Online video chat is surely the single most defining feature of many people's lives in quarantine, serving to connect colleagues, friends and family in a time when in-person interaction is next to impossible.
The low-fi nature of video conferencing is part of its charm. It's fun to see everyone from John Krasinski to your co-workers reduced to the limitations of the technology at hand. But while video chat tends to render everyday life as ordinary in the extreme, the times, of course, are anything but. And so, in capturing this extraordinary moment, it can be useful to bring some craft to it—to elevate the experience as a way of honoring it.
Apple and Dove are two brands that have done this is recent weeks, capturing the beautiful within the mundane. And now, TBWA\Belgium and its telecom client Telenet have crafted their own take on it—enlisting a professional photographer to take portraits of quarantined families in Brussels, as seen over a webcam connection.
Jef Boes used FaceTime and Skype to connect with six groups of people in Brussels, selected by the agency to represent Belgium in lockdown. Boes art directed the scenes, helping his subjects find a place to shoot—and then taking their portraits on his computer screen, after also art directing the backgrounds in his own Ghent, Belgium, home. The photos were then used in Telenet featuring the line, "The beauty of staying in touch."
See the portraits below. They include comedian and comic book artist Fred Jannin; Nathalie and Jean-Louis Hennart, owners of the iconic jazz café L'Archiduc; as well as other residents, each with their own story.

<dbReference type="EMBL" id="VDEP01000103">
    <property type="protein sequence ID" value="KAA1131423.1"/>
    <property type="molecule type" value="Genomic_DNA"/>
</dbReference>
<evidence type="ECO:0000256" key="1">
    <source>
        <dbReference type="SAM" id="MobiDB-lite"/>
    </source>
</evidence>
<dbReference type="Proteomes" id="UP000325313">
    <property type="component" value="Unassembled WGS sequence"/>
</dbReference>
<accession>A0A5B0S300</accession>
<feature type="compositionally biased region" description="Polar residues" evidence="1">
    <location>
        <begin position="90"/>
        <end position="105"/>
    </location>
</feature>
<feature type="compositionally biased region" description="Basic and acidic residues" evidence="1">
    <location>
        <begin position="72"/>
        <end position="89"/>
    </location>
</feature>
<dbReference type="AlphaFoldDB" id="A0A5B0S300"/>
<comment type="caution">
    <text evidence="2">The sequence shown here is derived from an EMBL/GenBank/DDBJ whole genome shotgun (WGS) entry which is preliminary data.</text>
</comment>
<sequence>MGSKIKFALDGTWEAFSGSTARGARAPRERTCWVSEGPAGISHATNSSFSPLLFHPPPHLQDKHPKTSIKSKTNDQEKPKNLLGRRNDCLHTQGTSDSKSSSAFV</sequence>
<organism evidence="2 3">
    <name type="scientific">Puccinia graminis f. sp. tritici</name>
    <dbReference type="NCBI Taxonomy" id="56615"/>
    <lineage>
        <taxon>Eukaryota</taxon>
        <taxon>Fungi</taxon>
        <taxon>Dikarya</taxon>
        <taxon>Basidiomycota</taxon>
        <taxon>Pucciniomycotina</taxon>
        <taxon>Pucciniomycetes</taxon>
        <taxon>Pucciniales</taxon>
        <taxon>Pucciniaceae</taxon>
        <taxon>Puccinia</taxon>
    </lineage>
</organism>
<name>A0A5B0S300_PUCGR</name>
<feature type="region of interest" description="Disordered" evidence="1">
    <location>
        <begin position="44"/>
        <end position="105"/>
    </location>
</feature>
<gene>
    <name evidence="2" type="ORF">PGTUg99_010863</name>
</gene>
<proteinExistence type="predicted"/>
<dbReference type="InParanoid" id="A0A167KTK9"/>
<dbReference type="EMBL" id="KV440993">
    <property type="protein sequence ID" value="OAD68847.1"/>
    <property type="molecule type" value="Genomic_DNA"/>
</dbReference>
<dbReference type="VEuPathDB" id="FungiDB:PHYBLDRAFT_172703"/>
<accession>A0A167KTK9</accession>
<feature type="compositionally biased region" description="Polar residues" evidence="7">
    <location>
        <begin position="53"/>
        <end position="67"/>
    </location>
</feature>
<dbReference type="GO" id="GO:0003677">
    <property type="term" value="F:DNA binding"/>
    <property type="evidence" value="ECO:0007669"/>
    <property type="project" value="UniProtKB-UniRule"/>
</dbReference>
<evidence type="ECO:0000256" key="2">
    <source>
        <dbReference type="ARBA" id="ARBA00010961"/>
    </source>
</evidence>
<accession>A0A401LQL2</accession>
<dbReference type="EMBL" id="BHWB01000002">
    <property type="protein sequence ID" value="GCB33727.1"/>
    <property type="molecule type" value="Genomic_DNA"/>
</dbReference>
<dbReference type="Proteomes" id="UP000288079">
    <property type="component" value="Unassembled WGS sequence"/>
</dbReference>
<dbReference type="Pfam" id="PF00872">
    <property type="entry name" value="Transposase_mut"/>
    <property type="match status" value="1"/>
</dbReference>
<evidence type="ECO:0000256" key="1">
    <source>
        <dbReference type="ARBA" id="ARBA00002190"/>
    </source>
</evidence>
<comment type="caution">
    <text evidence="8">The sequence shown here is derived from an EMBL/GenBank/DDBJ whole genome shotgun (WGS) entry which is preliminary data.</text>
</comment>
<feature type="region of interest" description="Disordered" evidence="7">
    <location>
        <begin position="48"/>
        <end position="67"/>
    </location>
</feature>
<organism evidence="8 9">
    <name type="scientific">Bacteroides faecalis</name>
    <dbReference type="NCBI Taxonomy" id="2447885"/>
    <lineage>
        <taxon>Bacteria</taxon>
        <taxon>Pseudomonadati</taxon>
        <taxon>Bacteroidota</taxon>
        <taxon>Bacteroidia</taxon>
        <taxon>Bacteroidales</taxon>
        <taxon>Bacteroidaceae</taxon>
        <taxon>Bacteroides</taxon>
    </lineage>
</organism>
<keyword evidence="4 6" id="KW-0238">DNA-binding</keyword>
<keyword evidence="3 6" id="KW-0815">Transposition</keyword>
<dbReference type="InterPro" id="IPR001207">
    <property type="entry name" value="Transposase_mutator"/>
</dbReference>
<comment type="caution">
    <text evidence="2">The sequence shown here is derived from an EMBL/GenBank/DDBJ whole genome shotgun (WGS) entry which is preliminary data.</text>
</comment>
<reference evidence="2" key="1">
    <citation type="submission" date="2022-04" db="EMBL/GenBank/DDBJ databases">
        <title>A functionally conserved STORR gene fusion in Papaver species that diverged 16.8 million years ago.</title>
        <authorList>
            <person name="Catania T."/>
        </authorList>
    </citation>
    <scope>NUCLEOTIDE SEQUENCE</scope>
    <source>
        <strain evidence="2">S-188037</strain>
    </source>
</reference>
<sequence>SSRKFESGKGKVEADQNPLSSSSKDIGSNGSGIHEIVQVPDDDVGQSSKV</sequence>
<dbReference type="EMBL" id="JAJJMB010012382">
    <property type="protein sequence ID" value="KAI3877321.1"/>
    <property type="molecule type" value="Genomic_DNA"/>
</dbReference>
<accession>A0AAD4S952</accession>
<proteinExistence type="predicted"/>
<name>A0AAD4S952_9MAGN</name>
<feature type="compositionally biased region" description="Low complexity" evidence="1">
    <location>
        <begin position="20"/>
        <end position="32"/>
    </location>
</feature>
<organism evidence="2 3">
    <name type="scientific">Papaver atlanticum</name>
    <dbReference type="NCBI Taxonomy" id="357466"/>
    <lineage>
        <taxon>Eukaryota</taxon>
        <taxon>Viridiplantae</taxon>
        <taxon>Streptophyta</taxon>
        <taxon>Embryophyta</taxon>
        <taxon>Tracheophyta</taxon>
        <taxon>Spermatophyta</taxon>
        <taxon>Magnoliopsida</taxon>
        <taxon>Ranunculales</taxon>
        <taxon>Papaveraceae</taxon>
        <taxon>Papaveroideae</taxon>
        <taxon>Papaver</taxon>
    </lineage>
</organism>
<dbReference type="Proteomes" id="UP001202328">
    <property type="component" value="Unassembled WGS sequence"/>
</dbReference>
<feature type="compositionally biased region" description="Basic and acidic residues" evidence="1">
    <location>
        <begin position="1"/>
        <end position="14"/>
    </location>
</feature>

In a nice touch, the portrait of the Hennarts (the first one below) is being displayed on a giant poster right in front of their closed bar on Rue Dansaert.
"Together with my subjects, we sought the right spot in the house, with the right amount of daylight in the right angle," Boes says. "We took the photos mostly in the morning or at sundown. As a photographer, I also learned to look for lines to subtly guide the eye to the subject. The rest is a matter of giving clear directions to get the person in the right spot. I gave them the freedom to be themselves. Everything happened very spontaneous from the first portrait on."
The portraits are beautifully done—and, Boes hopes, might even be therapeutic for some.
"I think this peculiar situation is a unique moment in our lifetime," he says. "And curiously, I felt a lot of solidarity among my subjects while working with them—something you don't specially notice in normal circumstances. I wanted to capture that emotion, in the hope that it can make a difference to people who feel lost. It would make me happy if they feel less isolated."
Below, see a video of Boes in action.
An online portion of the campaign allowed dozens of locked-up inhabitants to get their own webcam portrait taken. The campaign also includes radio, mini-documentaries and making-of videos—as well as a site offering tips for getting through this period of isolation.
Telenet Brussels by Webcam
Client: Maartje Berben
Agency: TBWA Belgium
Creative Director: Jeremie Goldwasser
Creative team: Kenn Van Lijsebeth, Greg Van Buggenhout
Copy FR: Gil Gaunieux
Art director FR: Thibaut Castaing
Account team: Nicolas De Bauw, Max Fauconnier, Ellen Van Praet
Strategy: Günther Van Lany
Art buyer: Elly Laureys
Photographer: Jef Boes
Production company: Initials LA
Post production: MAKE – Katrien Van Den Brande
Montage: Xavier Pouleur
Radio Production: MAKE - Lauranne Van Der Heyden
Sound: Jan Pollet
Media Agency: PHD – Ofelia Faes, Indra Lenaerts